Winemaker Launches Free Calculator

Website simplifies adjustments and conversions for professionals and garage enthusiasts

by Paul Franson
Wine Adds website
A sample page from wineadds.com shows a calculation for achieving target residual sugar.
Sonoma, Calif. -- Both professional and home winemakers often have to think and calculate a bit to determine what they need to add to must or wine to correct imbalances. A new website, wineadds.com, is designed to simplify that task. Accessed online from either a computer or iPhone/iPod (in WiFi range), it easily calculates additions for acid, sugar, sulfur dioxide, copper, nutrients and yeast, as well as adjusting the Brix of musts.

It also provides conversions, even obscure ones: Pascals to atmospheres, bars, pounds-per-square inch, torr, inches or millimeters of mercury and more.

The website was developed by Stuart Henry, a winemaker at Ravenswood Winery in Sonoma. Henry had been perfecting an Excel tool that calculates wine additions, but he wanted to make something that could be shared with other winemakers and accommodate the different units of measurement that winemakers use.

Professionals, for example, tend to use metric measurements such as grams per liter (a mixed measurement if you think about it, compared to grams per kilogram), but home winemakers might be more comfortable with pounds and gallons. Once a calculation is made, it can easily be e-mailed to colleagues.

Henry says he created this web application toward the end of harvest, when the October rains afforded a few days of free time. It's been up on the Web for testing and calculating additions since mid-November.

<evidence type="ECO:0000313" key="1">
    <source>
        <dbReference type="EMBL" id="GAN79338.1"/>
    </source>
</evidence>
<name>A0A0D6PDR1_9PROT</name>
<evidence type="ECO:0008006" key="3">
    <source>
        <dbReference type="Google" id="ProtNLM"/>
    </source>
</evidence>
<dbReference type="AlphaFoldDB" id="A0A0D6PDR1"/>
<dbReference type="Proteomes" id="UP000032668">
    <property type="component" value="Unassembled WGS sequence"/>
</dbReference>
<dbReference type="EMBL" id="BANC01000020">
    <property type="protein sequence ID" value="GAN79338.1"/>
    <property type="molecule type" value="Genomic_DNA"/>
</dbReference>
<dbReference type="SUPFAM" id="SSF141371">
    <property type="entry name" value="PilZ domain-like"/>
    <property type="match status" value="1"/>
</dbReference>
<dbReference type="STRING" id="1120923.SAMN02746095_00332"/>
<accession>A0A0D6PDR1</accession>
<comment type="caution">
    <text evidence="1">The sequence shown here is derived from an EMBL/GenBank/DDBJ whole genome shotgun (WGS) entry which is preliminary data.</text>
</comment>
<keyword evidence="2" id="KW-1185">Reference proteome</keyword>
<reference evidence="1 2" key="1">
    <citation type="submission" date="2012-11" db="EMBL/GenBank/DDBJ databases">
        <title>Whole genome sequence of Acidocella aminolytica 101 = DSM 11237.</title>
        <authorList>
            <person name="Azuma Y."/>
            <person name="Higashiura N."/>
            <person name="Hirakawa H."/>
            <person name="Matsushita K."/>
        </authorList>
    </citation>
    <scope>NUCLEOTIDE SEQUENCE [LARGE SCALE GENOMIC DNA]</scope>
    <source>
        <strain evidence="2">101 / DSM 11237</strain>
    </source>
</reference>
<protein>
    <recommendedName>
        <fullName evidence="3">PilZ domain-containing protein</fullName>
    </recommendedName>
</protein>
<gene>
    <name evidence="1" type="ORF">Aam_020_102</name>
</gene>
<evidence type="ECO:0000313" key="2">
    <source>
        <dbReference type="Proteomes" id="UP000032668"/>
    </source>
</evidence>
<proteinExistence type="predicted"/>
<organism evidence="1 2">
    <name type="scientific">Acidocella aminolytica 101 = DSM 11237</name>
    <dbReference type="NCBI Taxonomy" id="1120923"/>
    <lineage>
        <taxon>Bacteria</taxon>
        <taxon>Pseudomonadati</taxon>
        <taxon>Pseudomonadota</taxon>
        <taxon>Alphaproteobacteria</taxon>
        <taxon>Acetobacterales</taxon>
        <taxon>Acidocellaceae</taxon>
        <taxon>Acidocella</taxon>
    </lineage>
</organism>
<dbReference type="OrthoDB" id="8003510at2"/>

The site also includes some basic background information on the additions -- the "why" and "how" that should help beginning winemakers understand the importance and outcome of wine additions. For instance, if you think you might need to reduce SO2 in your wine, click on “why,” for this pithy summary:
“First, it's worth knowing that it's most likely illegal to add hydrogen peroxide to reduce the SO2 levels in your wine. Now that we've got that out of the way...

"Elevated SO2 levels will bleach the color of young red wines and cover up most of the nice aromas with the aroma of sulfur. Not only that, but most countries have an SO2 threshold above which they'll reject the wines from their market.

"Reducing the SO2 in wine can be done, but it carries the potential of severe oxidation of the wine (because you're adding a powerful oxidizing agent, peroxide.) With that in mind, you should carry out lab trials first and observe the long-term effects of the peroxide before adding it to the wine.”

Should you decide to carry out bench trials, there’s a handy tab on which you can record your results. In 2008, Wines & Vines reported on another online wine calculatioin site launched by winemaker/consultant Petar Kirilov.

Posted on 02.02.2010 - 16:08:40 PST
It's like the www.vinoenology.com web site with less calculators, but thanks again for that news!
Santa Rosa, CA USA